“It’s a low-cost way of getting in front of a pretty well qualified group,” he says. “The advisor isn’t paying $25 per head for a meal. Many times the facilities where they hold the event will serve a meal afterwards anyway, so it works out well.” And, he adds, when an organization or institution invites an advisor to hold an event there, it amounts to a silent endorsement of the advisor’s services.
Without a meal on the agenda, Kurtz and Rettick agree it’s incumbent on the advisor to craft a seminar whose subject provides a compelling hook. Unlike Rettick’s approach, however, Kurtz’s strategy doesn’t rely on support from another host organization. Kurtz says the seminar topic alone should be alluring enough to attract a strong senior crowd.
“The goal in having a seminar where the meal isn’t the focus is the same [as having a seminar where a meal is served]. You’re looking for appointments. What I have found is that if you have a unique topic, something that people genuinely want to learn about, you can do just as well not serving a meal.”
His best-drawing subject is U.S. savings bonds: how to handle them before and after maturity. “A ton of seniors have them sitting in their drawers and nobody seems to know exactly what to do with them. Uncle Sam won’t help. So what we do is offer to provide them with personalized bond statements. We’re offering to solve a problem for them. That’s our hook, instead of chicken cordon bleu.”
But having a hook means little unless the advisor knows how to market it. To ensure events are well-attended, Kurtz mails postcards and runs newspaper and radio advertisements. The ads he finds most effective are those that resemble public service announcements – educational, without a hint of self-promotion.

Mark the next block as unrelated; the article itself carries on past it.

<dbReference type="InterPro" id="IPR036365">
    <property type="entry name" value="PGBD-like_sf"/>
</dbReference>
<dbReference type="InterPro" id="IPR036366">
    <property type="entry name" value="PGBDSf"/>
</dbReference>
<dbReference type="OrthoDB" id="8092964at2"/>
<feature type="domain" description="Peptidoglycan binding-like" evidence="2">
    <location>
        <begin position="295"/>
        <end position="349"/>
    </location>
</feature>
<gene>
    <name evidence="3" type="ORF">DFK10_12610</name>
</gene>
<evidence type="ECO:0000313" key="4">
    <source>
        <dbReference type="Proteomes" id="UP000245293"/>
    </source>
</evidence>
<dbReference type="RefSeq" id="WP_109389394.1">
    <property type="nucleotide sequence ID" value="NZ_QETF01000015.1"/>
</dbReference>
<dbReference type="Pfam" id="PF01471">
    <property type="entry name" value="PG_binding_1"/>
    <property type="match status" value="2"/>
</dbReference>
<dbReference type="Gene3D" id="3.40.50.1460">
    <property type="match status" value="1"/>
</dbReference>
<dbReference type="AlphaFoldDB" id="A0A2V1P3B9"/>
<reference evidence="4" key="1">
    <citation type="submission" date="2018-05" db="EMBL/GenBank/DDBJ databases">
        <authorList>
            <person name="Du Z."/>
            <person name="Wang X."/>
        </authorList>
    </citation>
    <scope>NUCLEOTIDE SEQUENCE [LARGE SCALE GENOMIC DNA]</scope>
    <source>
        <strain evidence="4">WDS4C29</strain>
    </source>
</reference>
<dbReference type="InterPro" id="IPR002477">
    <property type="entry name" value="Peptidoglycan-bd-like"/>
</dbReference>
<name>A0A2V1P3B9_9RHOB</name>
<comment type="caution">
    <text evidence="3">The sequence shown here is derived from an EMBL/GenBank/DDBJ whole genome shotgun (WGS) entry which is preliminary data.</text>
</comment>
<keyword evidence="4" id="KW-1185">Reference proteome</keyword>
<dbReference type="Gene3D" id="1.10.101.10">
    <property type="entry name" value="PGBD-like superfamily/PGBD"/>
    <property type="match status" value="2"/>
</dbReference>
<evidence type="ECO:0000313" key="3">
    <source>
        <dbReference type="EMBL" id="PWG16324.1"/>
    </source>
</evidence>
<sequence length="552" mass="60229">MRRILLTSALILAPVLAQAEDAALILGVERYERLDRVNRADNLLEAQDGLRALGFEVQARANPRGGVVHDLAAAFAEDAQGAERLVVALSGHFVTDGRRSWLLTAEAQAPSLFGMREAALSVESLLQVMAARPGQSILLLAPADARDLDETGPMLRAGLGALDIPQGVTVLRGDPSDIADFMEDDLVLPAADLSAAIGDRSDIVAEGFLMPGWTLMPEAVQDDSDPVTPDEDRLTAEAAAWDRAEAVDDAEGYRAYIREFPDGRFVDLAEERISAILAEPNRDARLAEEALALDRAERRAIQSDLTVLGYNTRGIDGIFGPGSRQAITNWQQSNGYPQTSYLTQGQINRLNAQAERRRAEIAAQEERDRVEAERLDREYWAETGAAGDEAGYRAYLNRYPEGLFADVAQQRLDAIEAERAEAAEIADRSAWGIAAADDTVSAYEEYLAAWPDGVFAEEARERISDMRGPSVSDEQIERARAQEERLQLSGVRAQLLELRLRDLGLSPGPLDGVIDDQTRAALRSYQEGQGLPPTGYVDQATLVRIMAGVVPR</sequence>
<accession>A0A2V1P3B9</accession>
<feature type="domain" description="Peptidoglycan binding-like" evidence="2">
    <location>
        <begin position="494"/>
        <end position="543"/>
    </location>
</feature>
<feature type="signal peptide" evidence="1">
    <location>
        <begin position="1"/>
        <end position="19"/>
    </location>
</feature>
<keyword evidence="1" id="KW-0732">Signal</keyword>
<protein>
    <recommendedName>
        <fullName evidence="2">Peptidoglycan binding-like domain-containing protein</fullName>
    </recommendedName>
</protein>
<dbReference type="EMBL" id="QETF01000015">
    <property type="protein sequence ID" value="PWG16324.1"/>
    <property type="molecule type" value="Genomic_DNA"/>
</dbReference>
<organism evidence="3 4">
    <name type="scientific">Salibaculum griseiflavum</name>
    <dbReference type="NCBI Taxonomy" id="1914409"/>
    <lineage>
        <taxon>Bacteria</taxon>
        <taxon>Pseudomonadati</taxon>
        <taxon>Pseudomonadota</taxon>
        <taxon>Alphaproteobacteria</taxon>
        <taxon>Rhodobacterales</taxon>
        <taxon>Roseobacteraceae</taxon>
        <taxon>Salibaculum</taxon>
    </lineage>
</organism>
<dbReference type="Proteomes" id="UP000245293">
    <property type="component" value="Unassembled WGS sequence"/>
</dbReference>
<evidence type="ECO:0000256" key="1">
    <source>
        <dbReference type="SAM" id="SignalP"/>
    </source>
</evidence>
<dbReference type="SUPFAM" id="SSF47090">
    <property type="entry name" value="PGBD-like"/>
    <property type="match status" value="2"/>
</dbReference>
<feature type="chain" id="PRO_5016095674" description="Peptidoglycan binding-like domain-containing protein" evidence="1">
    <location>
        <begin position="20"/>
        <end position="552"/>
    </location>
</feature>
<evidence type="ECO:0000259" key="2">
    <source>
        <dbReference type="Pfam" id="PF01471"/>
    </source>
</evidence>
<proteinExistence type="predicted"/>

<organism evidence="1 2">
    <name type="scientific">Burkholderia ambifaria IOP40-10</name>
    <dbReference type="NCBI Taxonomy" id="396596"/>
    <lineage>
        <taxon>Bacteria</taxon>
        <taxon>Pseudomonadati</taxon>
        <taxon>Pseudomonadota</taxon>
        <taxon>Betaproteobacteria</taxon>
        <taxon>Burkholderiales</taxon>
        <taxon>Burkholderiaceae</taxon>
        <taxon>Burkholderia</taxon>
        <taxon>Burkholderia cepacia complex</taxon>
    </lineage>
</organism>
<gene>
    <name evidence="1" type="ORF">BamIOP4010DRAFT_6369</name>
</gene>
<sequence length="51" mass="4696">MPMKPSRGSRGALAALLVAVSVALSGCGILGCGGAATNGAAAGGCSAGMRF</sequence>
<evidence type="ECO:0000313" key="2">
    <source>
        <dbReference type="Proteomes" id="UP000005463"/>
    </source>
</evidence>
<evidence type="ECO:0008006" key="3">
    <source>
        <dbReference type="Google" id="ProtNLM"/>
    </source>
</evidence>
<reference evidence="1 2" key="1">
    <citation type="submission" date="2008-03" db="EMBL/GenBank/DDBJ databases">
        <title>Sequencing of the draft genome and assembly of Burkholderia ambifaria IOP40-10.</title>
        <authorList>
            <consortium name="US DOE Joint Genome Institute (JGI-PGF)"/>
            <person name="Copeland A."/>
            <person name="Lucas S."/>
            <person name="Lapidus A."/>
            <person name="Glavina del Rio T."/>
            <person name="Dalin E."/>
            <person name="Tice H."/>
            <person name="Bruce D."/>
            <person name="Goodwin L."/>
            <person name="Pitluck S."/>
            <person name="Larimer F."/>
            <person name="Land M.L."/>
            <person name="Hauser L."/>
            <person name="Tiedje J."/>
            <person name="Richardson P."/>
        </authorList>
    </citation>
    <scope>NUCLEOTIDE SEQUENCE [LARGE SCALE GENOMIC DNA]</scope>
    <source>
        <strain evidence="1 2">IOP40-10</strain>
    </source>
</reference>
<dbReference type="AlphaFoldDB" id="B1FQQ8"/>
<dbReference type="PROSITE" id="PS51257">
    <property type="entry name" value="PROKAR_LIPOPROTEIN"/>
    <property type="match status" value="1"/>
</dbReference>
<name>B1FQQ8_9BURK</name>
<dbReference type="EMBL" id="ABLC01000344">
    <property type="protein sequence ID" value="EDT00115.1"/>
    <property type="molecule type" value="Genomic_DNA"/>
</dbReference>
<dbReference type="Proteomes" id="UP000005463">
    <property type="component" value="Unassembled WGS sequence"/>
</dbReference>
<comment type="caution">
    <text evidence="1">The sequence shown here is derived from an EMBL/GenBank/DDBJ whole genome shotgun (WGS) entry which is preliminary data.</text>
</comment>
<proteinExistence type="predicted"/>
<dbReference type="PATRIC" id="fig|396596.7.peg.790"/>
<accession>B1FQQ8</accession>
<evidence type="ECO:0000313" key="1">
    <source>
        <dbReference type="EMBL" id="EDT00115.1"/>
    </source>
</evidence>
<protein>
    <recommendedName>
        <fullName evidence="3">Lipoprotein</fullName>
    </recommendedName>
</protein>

Rather than push attendees to provide information about their savings bonds at the event, Kurtz allows them to take the initiative. If attendees want to chat, he makes himself available after the event. His staff hands attendees a self-addressed stamped envelope in which they can send him information about their savings bonds and request a meeting to discuss their situations. The process involves no follow-up calls to attendees. What the no-pressure approach yields, says Kurtz, is a respectable appointment ratio of 40 percent to 50 percent. But more importantly, he says, it generates appointments with “generally conservative and fairly affluent prospects who have shown they are motivated to see me.”
During the appointment, it’s up to the advisor to expand the conversation beyond savings bonds (or whatever the seminar topic was).
“Ninety-nine percent of the money I move isn’t from savings bonds,” notes Kurtz, whose advisory practice, Assured Investment Planners, deals mainly in indexed and fixed annuities and single-premium life insurance.
Kurtz is proof that seminars without a multi-course meal can be palatable to seniors. But without the promise of a post-seminar feast, it’s up to the advisor to find other means to keep attendees in the room and attentive. The advisor’s knowledge and speaking skills essentially become the main course. “You have to have the ability to captivate an audience,” says Rettick.
Advisors who don’t serve a meal already are fighting an uphill battle on several fronts.
Without a meal, he says, it can be more difficult not only to attract attendees, but also to curb no-shows, keep attendees at the event for the duration and to find the opportunity after the event to speak with attendees one-on-one. For many advisors, time spent “fluttering” – working the room, conversing with seminars attendees during mealtime – is the most valuable segment of the event, points out Mike Walters, chairman and CEO of USA Financial Marketing, a Michigan-based FMO that uses only meal-based seminars across its advisor network.
“We’ve noticed that, without that time afterwards, appointment ratios tend to go down,” he says.
While that’s food for thought for advisors, it’s not likely to sway Kurtz from his devotion to the no-meal approach. “My client base is growing, I’m gaining referrals and I haven’t needed to do a set of seminars since May 2005. That tells me my approach is working.”